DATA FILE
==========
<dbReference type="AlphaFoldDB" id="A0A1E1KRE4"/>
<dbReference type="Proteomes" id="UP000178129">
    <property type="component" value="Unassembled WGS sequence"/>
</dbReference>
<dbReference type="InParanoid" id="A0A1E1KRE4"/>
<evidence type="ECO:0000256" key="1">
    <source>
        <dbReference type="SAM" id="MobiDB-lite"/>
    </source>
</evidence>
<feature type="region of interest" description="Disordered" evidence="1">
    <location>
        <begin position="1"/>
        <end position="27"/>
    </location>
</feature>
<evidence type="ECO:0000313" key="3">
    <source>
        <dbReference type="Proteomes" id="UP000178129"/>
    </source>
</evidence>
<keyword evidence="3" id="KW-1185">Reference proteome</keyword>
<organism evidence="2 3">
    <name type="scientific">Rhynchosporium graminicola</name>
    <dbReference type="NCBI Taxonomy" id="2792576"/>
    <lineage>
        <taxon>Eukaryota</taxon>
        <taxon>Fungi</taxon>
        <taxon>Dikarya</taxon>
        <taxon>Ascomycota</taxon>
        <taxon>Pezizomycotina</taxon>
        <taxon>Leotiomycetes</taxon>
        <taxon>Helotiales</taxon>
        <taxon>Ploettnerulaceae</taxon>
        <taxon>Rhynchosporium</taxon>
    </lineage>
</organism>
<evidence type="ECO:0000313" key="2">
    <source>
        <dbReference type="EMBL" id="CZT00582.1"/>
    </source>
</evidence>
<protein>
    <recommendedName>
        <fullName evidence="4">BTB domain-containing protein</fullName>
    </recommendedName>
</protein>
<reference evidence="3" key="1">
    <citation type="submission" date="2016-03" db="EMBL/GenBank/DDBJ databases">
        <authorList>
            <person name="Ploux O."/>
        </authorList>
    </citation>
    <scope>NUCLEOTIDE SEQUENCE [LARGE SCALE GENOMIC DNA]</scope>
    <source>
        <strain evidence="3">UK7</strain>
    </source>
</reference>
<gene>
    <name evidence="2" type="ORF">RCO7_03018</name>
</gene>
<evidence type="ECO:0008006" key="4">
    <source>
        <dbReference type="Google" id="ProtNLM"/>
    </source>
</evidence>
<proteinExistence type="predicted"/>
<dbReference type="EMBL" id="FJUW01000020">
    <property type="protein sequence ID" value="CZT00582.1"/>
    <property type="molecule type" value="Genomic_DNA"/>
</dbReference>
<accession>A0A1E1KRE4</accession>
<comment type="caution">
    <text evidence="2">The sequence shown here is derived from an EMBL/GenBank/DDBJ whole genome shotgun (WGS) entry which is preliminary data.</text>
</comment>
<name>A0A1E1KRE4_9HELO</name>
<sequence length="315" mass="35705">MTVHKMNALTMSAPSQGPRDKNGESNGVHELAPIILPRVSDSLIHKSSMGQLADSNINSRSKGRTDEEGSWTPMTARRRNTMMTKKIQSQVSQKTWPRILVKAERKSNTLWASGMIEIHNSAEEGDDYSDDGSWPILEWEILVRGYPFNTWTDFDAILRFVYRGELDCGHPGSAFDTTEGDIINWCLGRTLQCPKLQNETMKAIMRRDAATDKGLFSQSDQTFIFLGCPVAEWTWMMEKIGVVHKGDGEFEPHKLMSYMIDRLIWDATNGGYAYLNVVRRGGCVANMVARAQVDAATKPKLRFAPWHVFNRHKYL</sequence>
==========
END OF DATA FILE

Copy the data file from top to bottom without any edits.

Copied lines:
<dbReference type="AlphaFoldDB" id="A0A1E1KRE4"/>
<dbReference type="Proteomes" id="UP000178129">
    <property type="component" value="Unassembled WGS sequence"/>
</dbReference>
<dbReference type="InParanoid" id="A0A1E1KRE4"/>
<evidence type="ECO:0000256" key="1">
    <source>
        <dbReference type="SAM" id="MobiDB-lite"/>
    </source>
</evidence>
<feature type="region of interest" description="Disordered" evidence="1">
    <location>
        <begin position="1"/>
        <end position="27"/>
    </location>
</feature>
<evidence type="ECO:0000313" key="3">
    <source>
        <dbReference type="Proteomes" id="UP000178129"/>
    </source>
</evidence>
<keyword evidence="3" id="KW-1185">Reference proteome</keyword>
<organism evidence="2 3">
    <name type="scientific">Rhynchosporium graminicola</name>
    <dbReference type="NCBI Taxonomy" id="2792576"/>
    <lineage>
        <taxon>Eukaryota</taxon>
        <taxon>Fungi</taxon>
        <taxon>Dikarya</taxon>
        <taxon>Ascomycota</taxon>
        <taxon>Pezizomycotina</taxon>
        <taxon>Leotiomycetes</taxon>
        <taxon>Helotiales</taxon>
        <taxon>Ploettnerulaceae</taxon>
        <taxon>Rhynchosporium</taxon>
    </lineage>
</organism>
<evidence type="ECO:0000313" key="2">
    <source>
        <dbReference type="EMBL" id="CZT00582.1"/>
    </source>
</evidence>
<protein>
    <recommendedName>
        <fullName evidence="4">BTB domain-containing protein</fullName>
    </recommendedName>
</protein>
<reference evidence="3" key="1">
    <citation type="submission" date="2016-03" db="EMBL/GenBank/DDBJ databases">
        <authorList>
            <person name="Ploux O."/>
        </authorList>
    </citation>
    <scope>NUCLEOTIDE SEQUENCE [LARGE SCALE GENOMIC DNA]</scope>
    <source>
        <strain evidence="3">UK7</strain>
    </source>
</reference>
<gene>
    <name evidence="2" type="ORF">RCO7_03018</name>
</gene>
<evidence type="ECO:0008006" key="4">
    <source>
        <dbReference type="Google" id="ProtNLM"/>
    </source>
</evidence>
<proteinExistence type="predicted"/>
<dbReference type="EMBL" id="FJUW01000020">
    <property type="protein sequence ID" value="CZT00582.1"/>
    <property type="molecule type" value="Genomic_DNA"/>
</dbReference>
<accession>A0A1E1KRE4</accession>
<comment type="caution">
    <text evidence="2">The sequence shown here is derived from an EMBL/GenBank/DDBJ whole genome shotgun (WGS) entry which is preliminary data.</text>
</comment>
<name>A0A1E1KRE4_9HELO</name>
<sequence length="315" mass="35705">MTVHKMNALTMSAPSQGPRDKNGESNGVHELAPIILPRVSDSLIHKSSMGQLADSNINSRSKGRTDEEGSWTPMTARRRNTMMTKKIQSQVSQKTWPRILVKAERKSNTLWASGMIEIHNSAEEGDDYSDDGSWPILEWEILVRGYPFNTWTDFDAILRFVYRGELDCGHPGSAFDTTEGDIINWCLGRTLQCPKLQNETMKAIMRRDAATDKGLFSQSDQTFIFLGCPVAEWTWMMEKIGVVHKGDGEFEPHKLMSYMIDRLIWDATNGGYAYLNVVRRGGCVANMVARAQVDAATKPKLRFAPWHVFNRHKYL</sequence>